Pennsylvania State University’s faculty senate overwhelming rejected a no-confidence vote in the university board for its handling of child sexual abuse allegations against a former assistant football coach.
The senate said Tuesday it believed such a move, though symbolic, would be unnecessarily divisive at a time when the university needs to concentrate on unity. The senate also voted against creating a special committee to investigate the board’s handling of the firing of head football coach Joe Paterno, who died over the weekend.
“This is confrontational and doesn’t need to be,” said Jean Pytel, an engineering professor and senate member, before the 119-56 vote against the no-confidence measure. “We need to work together on healing and figuring out what went wrong.”
The vote came amid widespread alumni discontent over Mr. Paterno’s firing in November, shortly after charges were brought against a former assistant coach, Jerry Sandusky, for allegedly sexually assaulting boys.
Mr. Paterno had been informed about an alleged incident on campus, reported it to school administrators but later said he wished he had “done more.”
Mr. Sandusky has denied the charges and pleaded not guilty.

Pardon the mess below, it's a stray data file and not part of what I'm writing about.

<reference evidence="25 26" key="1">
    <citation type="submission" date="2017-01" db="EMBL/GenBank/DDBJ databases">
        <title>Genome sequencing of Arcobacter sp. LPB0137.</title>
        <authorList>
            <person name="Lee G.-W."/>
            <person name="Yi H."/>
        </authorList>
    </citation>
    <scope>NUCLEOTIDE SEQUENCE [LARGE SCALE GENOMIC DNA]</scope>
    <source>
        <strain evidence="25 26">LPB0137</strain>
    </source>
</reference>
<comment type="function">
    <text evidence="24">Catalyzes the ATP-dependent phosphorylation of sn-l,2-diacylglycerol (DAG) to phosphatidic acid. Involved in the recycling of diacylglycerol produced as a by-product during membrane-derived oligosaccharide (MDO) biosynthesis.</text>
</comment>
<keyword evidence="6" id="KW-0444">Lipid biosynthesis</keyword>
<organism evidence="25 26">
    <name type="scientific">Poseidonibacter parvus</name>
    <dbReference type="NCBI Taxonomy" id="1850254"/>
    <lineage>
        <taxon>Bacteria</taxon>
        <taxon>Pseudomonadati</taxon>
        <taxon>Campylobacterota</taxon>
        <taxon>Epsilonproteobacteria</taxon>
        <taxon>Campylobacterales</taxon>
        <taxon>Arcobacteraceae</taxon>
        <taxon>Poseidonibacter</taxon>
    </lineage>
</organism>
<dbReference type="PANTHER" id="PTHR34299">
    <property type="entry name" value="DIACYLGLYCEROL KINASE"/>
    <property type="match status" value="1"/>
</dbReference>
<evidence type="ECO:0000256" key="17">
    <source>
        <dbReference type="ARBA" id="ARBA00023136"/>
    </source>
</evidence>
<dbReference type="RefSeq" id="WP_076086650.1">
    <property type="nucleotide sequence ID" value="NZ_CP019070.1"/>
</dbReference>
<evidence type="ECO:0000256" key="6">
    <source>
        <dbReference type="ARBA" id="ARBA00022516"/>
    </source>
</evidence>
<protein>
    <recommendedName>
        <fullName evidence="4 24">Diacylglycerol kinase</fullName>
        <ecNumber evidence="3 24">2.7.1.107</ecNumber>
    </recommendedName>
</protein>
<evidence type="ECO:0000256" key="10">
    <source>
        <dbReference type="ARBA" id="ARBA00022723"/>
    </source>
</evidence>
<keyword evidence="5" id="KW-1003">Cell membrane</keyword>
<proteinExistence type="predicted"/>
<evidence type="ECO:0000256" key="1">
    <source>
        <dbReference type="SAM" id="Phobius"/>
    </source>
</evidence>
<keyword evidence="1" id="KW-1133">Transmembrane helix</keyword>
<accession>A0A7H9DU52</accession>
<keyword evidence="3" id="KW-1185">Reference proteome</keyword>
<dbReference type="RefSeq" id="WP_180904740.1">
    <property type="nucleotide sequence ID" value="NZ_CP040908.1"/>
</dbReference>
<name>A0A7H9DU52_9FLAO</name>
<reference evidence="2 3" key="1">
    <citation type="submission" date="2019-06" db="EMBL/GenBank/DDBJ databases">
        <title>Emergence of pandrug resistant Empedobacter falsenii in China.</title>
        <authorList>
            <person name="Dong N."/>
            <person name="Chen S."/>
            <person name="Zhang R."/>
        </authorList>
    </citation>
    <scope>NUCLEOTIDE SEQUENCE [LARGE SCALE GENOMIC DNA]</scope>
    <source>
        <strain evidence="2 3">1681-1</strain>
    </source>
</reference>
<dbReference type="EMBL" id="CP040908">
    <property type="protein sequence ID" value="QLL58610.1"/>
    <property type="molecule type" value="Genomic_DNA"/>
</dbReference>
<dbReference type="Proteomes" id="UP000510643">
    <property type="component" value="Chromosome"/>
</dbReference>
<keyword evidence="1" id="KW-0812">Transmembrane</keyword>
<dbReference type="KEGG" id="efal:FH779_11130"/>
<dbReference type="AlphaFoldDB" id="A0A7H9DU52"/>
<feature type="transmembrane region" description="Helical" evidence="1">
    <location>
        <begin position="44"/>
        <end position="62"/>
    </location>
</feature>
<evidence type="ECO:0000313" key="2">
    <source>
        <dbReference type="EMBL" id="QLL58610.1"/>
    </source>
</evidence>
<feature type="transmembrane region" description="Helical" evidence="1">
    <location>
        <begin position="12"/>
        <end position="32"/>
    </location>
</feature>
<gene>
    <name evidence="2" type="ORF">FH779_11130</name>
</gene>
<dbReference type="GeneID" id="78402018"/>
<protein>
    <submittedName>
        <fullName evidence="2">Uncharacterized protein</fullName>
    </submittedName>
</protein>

The board was widely criticized for firing Mr. Paterno by phone and before completing an investigation. Two top board members resigned their leadership posts on Friday. Mr. Paterno died two days later, Sunday morning, of lung cancer.
University governance experts say even a failed no-confidence vote in the board was significant. “I think it served its purpose as an important wake-up call and distress call that the Penn State board needs to exercise clearer and stronger leadership,” said Michael Poliakoff, vice president of policy for the American Council of Trustees and Alumni.
Mr. Poliakoff said he thought the Penn State board should establish a standing committee to oversee athletic issues and reduce its size, saying 32 board members are too many “for really agile analysis and decision-making.”
On Friday, the trustees elected new leadership from within their ranks and promised reforms and more transparency.
Meanwhile Tuesday, mourners, starting with football players, passed in front of Mr. Paterno’s closed casket, while two players, one current and one former, stood guard. Those paying tribute included former Pittsburgh Steelers great Franco Harris, and NFL receivers Deon Butler and Jordan Norwood.
A public memorial service is scheduled for the school’s basketball arena Thursday. The university set a two-per-person limit on 16,000 tickets. All were claimed within five minutes, the university said. Some popped up on eBay but the postings later disappeared.
Around State College, in shop windows, at gas stations and on restaurant menu boards, signs were posted honoring Mr. Paterno. Painted on the door to Lions Pride, a sports apparel store, was: “‘Make an Impact.’ We love and miss you, coach,” quoting a phrase of Mr. Paterno’s. On a mural near the student book store, a halo was added to Mr. Paterno’s likeness.
A petition to rename Penn State’s football stadium after Mr. Paterno had gathered 5,000 signatures. The stadium currently is named after former state Gov. James Beaver.
Gov. Tom Corbett announced that flags on state facilities would be flown at half staff through Mr. Paterno’s burial.